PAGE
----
In general, bleaching is the fifth major step in the above-described textile finishing process. The general purpose of the bleaching step is to oxidize any foreign matter on the textile material in order to provide a substantially absorbent and white material which is readily acceptive to dyeing.

The bleaching (oxidative) process is desirable in order to attempt to remove impurities or foreign matter and thus ultimately prepare a whiteness in color product suitable for subsequent dyeing and effecting a uniformity of color thereon. Generally, commercial bleaching (including boiling) processes involve contacting the textile material with alkaline aqueous solution (bath) containing a peroxy compound such as hydrogen peroxide and an alkali metal silicate such as sodium silicate.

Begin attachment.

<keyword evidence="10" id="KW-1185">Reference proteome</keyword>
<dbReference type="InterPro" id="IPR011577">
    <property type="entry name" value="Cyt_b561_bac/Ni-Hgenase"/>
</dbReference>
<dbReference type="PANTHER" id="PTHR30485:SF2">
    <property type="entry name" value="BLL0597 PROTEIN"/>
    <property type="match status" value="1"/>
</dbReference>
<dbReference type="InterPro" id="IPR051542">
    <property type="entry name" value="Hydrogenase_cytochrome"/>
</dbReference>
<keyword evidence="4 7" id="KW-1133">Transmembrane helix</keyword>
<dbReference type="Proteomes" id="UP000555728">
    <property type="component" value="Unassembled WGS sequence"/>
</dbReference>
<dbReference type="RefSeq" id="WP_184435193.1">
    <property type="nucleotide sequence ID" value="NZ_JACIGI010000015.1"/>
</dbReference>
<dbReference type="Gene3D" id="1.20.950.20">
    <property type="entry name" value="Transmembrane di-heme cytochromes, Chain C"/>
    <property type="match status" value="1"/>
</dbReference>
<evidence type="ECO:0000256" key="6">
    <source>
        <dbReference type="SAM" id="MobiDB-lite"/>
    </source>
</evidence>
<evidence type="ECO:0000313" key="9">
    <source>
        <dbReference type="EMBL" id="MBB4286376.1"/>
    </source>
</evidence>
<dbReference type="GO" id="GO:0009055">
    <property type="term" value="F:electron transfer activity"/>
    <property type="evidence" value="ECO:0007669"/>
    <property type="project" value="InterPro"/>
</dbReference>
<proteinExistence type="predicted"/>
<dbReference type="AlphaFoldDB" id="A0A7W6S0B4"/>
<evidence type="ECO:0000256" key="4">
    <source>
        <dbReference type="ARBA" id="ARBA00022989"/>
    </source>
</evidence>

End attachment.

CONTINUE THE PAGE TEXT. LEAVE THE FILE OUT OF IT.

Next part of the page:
The use of a stabilizing agent to minimize the decomposition of the peroxy compound is well established in the peroxy bleaching art, because, among other things, the oxygen released by decomposition of the peroxy compound in general has no bleaching action as contrasted with the normal autodecomposition of the peroxy compound which does function as a bleaching agent. In fact, the decomposition of the peroxy compound may be harmful. For example, cellulosic materials in strongly alkaline peroxy (bleaching) solutions are attacked by the oxygen from decomposition with the result of loss of strength by the materials. In general, stabilizing agents are of various and diverse nature and the ability of a material to be an effective stabilizing agent is apparently unpredictable. For example, although a few sequestering agents such as 3,795,625 Patented Mar. 5, 1974 sodium pyrophosphate can be considered as stabilizing agents, the majority of sequestering agents are not considered to be effective stabilizing agents while such nonsequestering materials as sodium stannate and sodium silicate have been reported as being effective stabilizing agents. Therefore, due to their unpredictability and their diverse nature, the stabilizing agents for peroxy solutions vary in their ability with changes in the prevailing conditions such as pH, temperature conditions and the like of the peroxy solutions. For todays bleaching conditions the stabilizing agent should preferably be effective in alkaline solutions and under relatively high temperature conditions which are frequently encountered in practice as well as being compatible with other additives usually present in the peroxy bleaching solutions such as optical whiteners, that is, brighteners or fluorescent white dyes, wetting agents and the like.